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Free papers 40–42 – Carers
Non-professional carers' views on the care of the dying in an acute trust; the impact of a simple end of life tool
  1. Sophia Bloor,
  2. Colette Reid,
  3. Melanie Burcombe,
  4. Jane Gibbins,
  5. Rachel McCoubrie and
  6. Karen Forbes
  1. University Hospitals of Bristol NHS Foundation Trust, Bristol, UK


Aims The Department of Health's End of Life strategy promotes integrated care pathways for the dying as a means of improving end-of-life (EOL) care. The authors designed a pilot study to determine whether a simple EOL care tool could improve the dying experience in an acute hospital setting as perceived by carers.

Methods 40 patients received usual EOL care and 30 patients had their EOL care directed by the EOL care tool. Bereaved carers were contacted a month after the patient's death and asked to complete the validated VOICES questionnaire.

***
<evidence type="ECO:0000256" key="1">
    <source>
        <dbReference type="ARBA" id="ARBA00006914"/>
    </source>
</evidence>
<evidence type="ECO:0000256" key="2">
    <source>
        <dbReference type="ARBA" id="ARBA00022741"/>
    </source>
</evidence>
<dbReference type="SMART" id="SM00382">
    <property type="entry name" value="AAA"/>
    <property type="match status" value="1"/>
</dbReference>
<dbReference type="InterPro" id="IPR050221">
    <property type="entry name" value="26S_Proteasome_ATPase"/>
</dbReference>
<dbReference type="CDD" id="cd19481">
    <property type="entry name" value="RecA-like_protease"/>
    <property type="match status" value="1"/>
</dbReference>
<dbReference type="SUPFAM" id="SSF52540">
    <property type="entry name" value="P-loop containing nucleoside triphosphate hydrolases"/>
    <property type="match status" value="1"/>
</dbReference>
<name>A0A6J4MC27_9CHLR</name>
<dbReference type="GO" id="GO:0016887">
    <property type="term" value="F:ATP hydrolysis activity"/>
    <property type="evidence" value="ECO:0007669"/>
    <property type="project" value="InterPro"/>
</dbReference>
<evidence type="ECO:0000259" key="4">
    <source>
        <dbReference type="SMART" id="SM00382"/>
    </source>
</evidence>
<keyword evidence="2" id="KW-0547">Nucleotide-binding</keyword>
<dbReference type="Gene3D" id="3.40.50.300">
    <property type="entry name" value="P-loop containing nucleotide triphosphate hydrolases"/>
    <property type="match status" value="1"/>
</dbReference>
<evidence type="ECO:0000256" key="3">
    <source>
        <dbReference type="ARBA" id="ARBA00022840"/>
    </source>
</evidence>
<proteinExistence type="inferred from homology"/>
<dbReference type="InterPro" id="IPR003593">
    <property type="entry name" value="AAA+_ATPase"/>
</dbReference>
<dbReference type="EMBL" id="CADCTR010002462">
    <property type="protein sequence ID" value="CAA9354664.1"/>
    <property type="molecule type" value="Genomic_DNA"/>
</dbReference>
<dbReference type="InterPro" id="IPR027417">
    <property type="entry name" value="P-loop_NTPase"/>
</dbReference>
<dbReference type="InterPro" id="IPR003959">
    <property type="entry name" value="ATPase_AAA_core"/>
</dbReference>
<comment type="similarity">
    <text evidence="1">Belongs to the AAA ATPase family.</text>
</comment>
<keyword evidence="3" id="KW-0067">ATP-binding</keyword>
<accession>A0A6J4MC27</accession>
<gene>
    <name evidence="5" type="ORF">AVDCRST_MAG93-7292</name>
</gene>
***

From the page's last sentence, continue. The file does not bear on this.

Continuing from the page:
Results 20/40 questionnaires were returned by carers whose relatives received usual care and 18/30 by carers whose relative received care directed by the tool. Although numbers are small and therefore changes are not statistically significant, improvements were seen in the responses regarding medical and nursing care (43.8% of relatives rated nursing care as excellent in the usual care group compared to 83% in the EOL tool group). Benefits were seen in pain management (56.3% of carers perceived their relative had pain when receiving usual care vs 28% in the EOL tool group). Improvements were also seen in communication with more relatives feeling they were kept informed about the patient's condition in the EOL group than in the usual care group. (64% vs 38%). More carers were present when their relative died following introduction of the tool (43.8% in the usual care group vs 67% in the EOL tool group).

Conclusion Non-professional carers reported improvements in some aspects of end-of-life care following the introduction of a simple EOL care tool. This needs further testing in an adequately powered trial.

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